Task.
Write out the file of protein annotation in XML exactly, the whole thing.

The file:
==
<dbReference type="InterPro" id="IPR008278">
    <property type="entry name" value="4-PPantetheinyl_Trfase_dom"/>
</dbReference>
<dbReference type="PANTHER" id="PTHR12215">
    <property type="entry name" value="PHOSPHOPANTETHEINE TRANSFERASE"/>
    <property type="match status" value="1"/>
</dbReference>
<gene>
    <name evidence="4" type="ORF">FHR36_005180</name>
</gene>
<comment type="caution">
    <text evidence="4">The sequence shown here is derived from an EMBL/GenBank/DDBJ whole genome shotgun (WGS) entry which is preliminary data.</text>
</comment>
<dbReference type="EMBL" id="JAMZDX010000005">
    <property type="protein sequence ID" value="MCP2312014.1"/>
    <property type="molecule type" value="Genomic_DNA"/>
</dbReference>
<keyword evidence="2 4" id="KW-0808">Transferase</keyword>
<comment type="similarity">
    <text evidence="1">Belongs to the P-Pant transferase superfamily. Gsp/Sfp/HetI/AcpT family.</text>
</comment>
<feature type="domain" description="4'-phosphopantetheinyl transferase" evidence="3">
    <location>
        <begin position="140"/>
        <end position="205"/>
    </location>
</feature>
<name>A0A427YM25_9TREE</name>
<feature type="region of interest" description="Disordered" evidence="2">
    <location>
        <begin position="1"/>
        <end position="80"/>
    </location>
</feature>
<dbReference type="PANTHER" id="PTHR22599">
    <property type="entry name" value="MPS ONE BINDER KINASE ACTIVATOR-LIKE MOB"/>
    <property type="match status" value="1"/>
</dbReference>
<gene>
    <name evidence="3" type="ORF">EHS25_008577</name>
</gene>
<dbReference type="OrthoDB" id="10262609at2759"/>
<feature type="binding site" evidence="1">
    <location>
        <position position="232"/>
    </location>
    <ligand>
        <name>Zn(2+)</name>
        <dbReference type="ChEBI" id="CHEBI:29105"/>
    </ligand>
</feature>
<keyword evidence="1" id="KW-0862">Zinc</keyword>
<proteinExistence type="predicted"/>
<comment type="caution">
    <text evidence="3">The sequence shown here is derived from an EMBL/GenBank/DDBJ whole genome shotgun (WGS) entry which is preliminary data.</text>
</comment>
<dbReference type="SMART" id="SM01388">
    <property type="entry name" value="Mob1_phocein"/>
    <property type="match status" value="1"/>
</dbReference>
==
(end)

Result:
<dbReference type="InterPro" id="IPR008278">
    <property type="entry name" value="4-PPantetheinyl_Trfase_dom"/>
</dbReference>
<dbReference type="PANTHER" id="PTHR12215">
    <property type="entry name" value="PHOSPHOPANTETHEINE TRANSFERASE"/>
    <property type="match status" value="1"/>
</dbReference>
<gene>
    <name evidence="4" type="ORF">FHR36_005180</name>
</gene>
<comment type="caution">
    <text evidence="4">The sequence shown here is derived from an EMBL/GenBank/DDBJ whole genome shotgun (WGS) entry which is preliminary data.</text>
</comment>
<dbReference type="EMBL" id="JAMZDX010000005">
    <property type="protein sequence ID" value="MCP2312014.1"/>
    <property type="molecule type" value="Genomic_DNA"/>
</dbReference>
<keyword evidence="2 4" id="KW-0808">Transferase</keyword>
<comment type="similarity">
    <text evidence="1">Belongs to the P-Pant transferase superfamily. Gsp/Sfp/HetI/AcpT family.</text>
</comment>
<feature type="domain" description="4'-phosphopantetheinyl transferase" evidence="3">
    <location>
        <begin position="140"/>
        <end position="205"/>
    </location>
</feature>
<name>A0A427YM25_9TREE</name>
<feature type="region of interest" description="Disordered" evidence="2">
    <location>
        <begin position="1"/>
        <end position="80"/>
    </location>
</feature>
<dbReference type="PANTHER" id="PTHR22599">
    <property type="entry name" value="MPS ONE BINDER KINASE ACTIVATOR-LIKE MOB"/>
    <property type="match status" value="1"/>
</dbReference>
<gene>
    <name evidence="3" type="ORF">EHS25_008577</name>
</gene>
<dbReference type="OrthoDB" id="10262609at2759"/>
<feature type="binding site" evidence="1">
    <location>
        <position position="232"/>
    </location>
    <ligand>
        <name>Zn(2+)</name>
        <dbReference type="ChEBI" id="CHEBI:29105"/>
    </ligand>
</feature>
<keyword evidence="1" id="KW-0862">Zinc</keyword>
<proteinExistence type="predicted"/>
<comment type="caution">
    <text evidence="3">The sequence shown here is derived from an EMBL/GenBank/DDBJ whole genome shotgun (WGS) entry which is preliminary data.</text>
</comment>
<dbReference type="SMART" id="SM01388">
    <property type="entry name" value="Mob1_phocein"/>
    <property type="match status" value="1"/>
</dbReference>